A story about Python... sort of

Dave Brueck dave at pythonapocrypha.com
Mon Jul 7 18:19:26 CEST 2003


On Monday 07 July 2003 02:02 am, Russell Reagan wrote:
> > There came a time when it was no longer economically viable to develop an
> > entire game in assembly, and IMO we've *already* passed the point where 
> > no longer economically viable to develop most games entirely in C++ - the
> > time to market is too long, it's too expensive to add new features,
> > recovering from early incorrect decisions is too costly, etc. Games are
> > moving to higher-level languages as much as they can because it's a
> > competitive advantage to do so.
>
> After thinking about it I tend to agree. I'm a little partial to C/C++
> because I develop (as a hobby) a chess playing program, and I like
> tinkering with it to see how fast it can go, and finding clever ways of
> doing things. A chess program is different from a 3D game in that with a 3D
> game, you can stop at some point and say, "ok, this is fast enough." There
> is little point in making the game run at 1000 frames per second if no
> human eye can see more than 60 (or whatever the number is). 

True, although rather than let the frame rate continue up the game designers 
will simply add more polygons, more actors, more textures, greater viewable 
distance, etc. so they won't ever reach the "fast enough" point either. 
Instead you always reach the "fast enough for now" limit.

There will remain *some* cases where you need a lower-level language in order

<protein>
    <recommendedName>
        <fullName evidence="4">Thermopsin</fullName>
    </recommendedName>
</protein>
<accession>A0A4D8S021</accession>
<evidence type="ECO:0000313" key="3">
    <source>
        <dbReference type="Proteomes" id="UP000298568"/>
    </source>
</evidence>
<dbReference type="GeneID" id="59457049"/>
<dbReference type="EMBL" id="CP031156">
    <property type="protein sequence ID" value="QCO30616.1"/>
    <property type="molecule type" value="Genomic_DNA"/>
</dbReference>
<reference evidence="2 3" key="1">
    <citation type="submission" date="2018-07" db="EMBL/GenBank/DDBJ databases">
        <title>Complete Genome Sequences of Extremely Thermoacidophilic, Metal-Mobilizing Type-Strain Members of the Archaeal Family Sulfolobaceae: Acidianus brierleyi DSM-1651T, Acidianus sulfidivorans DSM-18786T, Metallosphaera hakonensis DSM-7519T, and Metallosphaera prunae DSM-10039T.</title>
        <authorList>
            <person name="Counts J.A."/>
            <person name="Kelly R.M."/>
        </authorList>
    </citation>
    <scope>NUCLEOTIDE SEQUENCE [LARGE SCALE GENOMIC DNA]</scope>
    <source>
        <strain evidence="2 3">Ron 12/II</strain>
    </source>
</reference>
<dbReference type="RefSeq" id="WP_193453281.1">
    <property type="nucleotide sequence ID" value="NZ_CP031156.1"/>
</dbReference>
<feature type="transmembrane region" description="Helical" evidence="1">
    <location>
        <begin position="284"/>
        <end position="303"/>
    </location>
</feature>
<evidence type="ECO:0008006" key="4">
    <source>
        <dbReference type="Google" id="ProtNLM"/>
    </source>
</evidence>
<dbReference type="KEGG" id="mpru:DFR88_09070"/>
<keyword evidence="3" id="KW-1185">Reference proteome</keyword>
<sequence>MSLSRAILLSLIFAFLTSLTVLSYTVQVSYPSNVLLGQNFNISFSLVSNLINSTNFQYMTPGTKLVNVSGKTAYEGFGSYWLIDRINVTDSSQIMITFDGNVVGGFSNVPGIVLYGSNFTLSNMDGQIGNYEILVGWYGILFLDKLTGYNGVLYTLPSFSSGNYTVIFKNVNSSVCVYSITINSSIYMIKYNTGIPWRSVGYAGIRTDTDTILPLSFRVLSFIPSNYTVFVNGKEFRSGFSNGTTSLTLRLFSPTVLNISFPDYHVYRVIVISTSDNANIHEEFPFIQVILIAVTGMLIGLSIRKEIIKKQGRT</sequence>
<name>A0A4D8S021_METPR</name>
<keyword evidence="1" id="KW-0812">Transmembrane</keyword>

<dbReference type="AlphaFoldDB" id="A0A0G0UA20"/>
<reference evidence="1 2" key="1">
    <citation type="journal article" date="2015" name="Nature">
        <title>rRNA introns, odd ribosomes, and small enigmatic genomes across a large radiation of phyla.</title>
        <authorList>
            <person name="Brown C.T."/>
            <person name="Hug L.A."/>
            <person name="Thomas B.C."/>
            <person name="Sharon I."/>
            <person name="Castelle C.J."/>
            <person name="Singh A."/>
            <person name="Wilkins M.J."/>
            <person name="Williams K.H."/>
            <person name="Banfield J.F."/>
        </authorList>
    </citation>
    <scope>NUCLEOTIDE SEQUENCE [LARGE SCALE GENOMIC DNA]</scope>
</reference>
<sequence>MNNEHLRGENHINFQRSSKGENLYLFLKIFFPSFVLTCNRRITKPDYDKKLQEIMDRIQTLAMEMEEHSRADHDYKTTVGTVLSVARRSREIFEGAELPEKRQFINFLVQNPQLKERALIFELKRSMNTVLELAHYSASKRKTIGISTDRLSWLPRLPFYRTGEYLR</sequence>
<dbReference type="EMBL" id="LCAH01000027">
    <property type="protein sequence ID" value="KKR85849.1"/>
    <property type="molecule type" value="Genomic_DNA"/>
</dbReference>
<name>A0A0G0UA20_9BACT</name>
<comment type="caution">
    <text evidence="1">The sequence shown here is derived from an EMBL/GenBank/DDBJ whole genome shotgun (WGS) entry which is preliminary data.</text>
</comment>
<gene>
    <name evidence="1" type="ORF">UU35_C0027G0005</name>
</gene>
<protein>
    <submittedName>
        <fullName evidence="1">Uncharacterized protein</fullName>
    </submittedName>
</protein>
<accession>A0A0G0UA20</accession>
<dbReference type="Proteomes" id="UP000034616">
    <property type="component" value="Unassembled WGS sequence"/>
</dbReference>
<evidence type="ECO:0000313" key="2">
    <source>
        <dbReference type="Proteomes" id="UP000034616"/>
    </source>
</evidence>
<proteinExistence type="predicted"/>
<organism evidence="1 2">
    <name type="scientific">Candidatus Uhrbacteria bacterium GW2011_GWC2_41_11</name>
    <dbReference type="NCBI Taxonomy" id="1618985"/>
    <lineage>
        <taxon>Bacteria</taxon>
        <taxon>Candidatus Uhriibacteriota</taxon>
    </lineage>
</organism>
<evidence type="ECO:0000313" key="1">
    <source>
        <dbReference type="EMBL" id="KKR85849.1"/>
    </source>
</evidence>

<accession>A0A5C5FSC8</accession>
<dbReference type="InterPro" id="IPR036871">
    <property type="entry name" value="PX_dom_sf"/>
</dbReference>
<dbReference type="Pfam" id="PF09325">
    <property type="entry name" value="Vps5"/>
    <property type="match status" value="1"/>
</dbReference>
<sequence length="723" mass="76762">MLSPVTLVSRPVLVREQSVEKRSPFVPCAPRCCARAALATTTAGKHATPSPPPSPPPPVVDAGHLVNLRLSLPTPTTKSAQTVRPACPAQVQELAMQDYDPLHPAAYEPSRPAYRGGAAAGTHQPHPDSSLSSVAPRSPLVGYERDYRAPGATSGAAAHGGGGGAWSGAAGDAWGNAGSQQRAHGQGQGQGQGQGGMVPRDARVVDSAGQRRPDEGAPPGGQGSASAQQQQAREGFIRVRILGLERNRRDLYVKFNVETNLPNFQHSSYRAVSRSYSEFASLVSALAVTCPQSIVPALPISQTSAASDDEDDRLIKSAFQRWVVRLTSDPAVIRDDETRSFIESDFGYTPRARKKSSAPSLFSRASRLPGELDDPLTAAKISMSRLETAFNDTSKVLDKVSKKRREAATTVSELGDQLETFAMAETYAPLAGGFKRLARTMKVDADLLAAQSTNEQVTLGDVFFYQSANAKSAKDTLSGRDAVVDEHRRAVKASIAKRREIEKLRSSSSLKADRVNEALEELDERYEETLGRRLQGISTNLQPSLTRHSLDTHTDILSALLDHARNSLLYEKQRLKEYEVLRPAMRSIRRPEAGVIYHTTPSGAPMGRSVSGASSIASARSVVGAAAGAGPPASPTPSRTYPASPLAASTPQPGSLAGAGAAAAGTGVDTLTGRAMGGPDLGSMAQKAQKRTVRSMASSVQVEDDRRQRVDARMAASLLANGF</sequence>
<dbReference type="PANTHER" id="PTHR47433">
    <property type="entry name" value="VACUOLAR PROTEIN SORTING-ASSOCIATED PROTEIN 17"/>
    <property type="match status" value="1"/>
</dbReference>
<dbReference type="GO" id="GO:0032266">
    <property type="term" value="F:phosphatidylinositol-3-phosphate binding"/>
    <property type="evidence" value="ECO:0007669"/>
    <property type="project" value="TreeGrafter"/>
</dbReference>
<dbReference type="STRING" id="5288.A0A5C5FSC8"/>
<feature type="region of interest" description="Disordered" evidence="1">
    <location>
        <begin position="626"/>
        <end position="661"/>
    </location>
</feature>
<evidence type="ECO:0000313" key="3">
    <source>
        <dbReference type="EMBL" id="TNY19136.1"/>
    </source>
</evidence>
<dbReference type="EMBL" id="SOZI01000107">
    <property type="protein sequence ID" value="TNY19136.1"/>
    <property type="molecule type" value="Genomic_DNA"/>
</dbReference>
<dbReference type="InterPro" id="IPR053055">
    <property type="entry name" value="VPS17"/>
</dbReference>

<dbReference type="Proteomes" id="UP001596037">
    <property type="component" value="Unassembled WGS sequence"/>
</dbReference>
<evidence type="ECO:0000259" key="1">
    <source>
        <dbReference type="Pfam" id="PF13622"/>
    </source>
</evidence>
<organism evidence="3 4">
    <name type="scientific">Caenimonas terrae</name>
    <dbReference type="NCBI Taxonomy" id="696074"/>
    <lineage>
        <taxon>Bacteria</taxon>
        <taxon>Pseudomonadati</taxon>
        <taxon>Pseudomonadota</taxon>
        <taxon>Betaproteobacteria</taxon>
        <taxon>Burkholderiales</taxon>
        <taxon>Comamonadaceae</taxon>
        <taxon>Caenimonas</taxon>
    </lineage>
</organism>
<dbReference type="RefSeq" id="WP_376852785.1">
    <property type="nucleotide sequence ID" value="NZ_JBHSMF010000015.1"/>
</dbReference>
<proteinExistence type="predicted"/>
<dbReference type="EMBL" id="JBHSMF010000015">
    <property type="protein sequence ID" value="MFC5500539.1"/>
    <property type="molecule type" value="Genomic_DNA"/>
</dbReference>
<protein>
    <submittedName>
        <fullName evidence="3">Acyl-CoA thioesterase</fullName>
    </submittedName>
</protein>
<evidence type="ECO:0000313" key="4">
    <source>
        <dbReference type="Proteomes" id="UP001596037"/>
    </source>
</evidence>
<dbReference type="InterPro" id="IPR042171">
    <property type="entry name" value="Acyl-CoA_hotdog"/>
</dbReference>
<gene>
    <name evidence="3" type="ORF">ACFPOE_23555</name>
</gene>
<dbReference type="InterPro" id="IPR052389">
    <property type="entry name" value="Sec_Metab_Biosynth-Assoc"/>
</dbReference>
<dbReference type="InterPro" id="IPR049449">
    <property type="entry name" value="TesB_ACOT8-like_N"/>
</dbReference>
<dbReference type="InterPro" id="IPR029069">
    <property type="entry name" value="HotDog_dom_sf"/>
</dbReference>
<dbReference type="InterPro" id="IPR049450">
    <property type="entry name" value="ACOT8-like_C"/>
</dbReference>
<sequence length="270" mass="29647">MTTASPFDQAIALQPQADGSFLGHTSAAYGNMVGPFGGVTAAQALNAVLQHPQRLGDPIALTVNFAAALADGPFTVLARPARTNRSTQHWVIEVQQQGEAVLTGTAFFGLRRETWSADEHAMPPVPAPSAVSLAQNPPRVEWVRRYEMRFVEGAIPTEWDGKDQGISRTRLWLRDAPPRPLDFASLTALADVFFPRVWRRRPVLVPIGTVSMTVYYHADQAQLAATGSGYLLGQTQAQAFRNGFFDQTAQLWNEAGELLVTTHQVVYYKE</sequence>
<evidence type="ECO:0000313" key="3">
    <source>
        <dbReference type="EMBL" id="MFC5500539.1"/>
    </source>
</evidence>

to get more speed, but those cases are becoming less frequent - for each one 
there comes a time when the cost of that extra speed becomes too much. Also, 
some projects (like Pysco) open the possibility of on-par (or even greater, 
in theory) speed by using a higher-level language.

But my main point was that, at least for the stuff I do, there's never any 
point in writing all or even most of an application in C++ anymore (and the 
few parts that do need more speed would be in a dumbed-down, simplified C++ 
at that). If I were writing the chess game I'd probably write the entire 
thing in Python to begin with anyway, just to get it working. Having a slow, 
but working app would either help maintain my interest in the project or let 
me know early on that it's not something I really want to do. 

If I kept at it then I could, at some point, move some speed-critical code to 
C or C++, but I'd try to avoid it for as long as possible. For example, you 
mentioned that your interest was at least in in part about finding ways to do 
things faster or to make the game smarter. In a higher-level language like 
Python that sort of expermimentation is relatively cheap - in C++ you might 
avoid radical experiments because the cost of change is too high. Your 
biggest speed and smartness improvements after picking the low-hanging fruit 
are likely to be algorithmic in nature (e.g. using a more ingenious heuristic 
to reduce the search space of next moves) as opposed to low-level tuning of 
loops or data storage, so it would be advantageous to do that work at as high 
a level as possible (and you can always translate those algorithmic 
optimizations to a lower-level language someday if you want). 

Just my two cents of course,
-Dave





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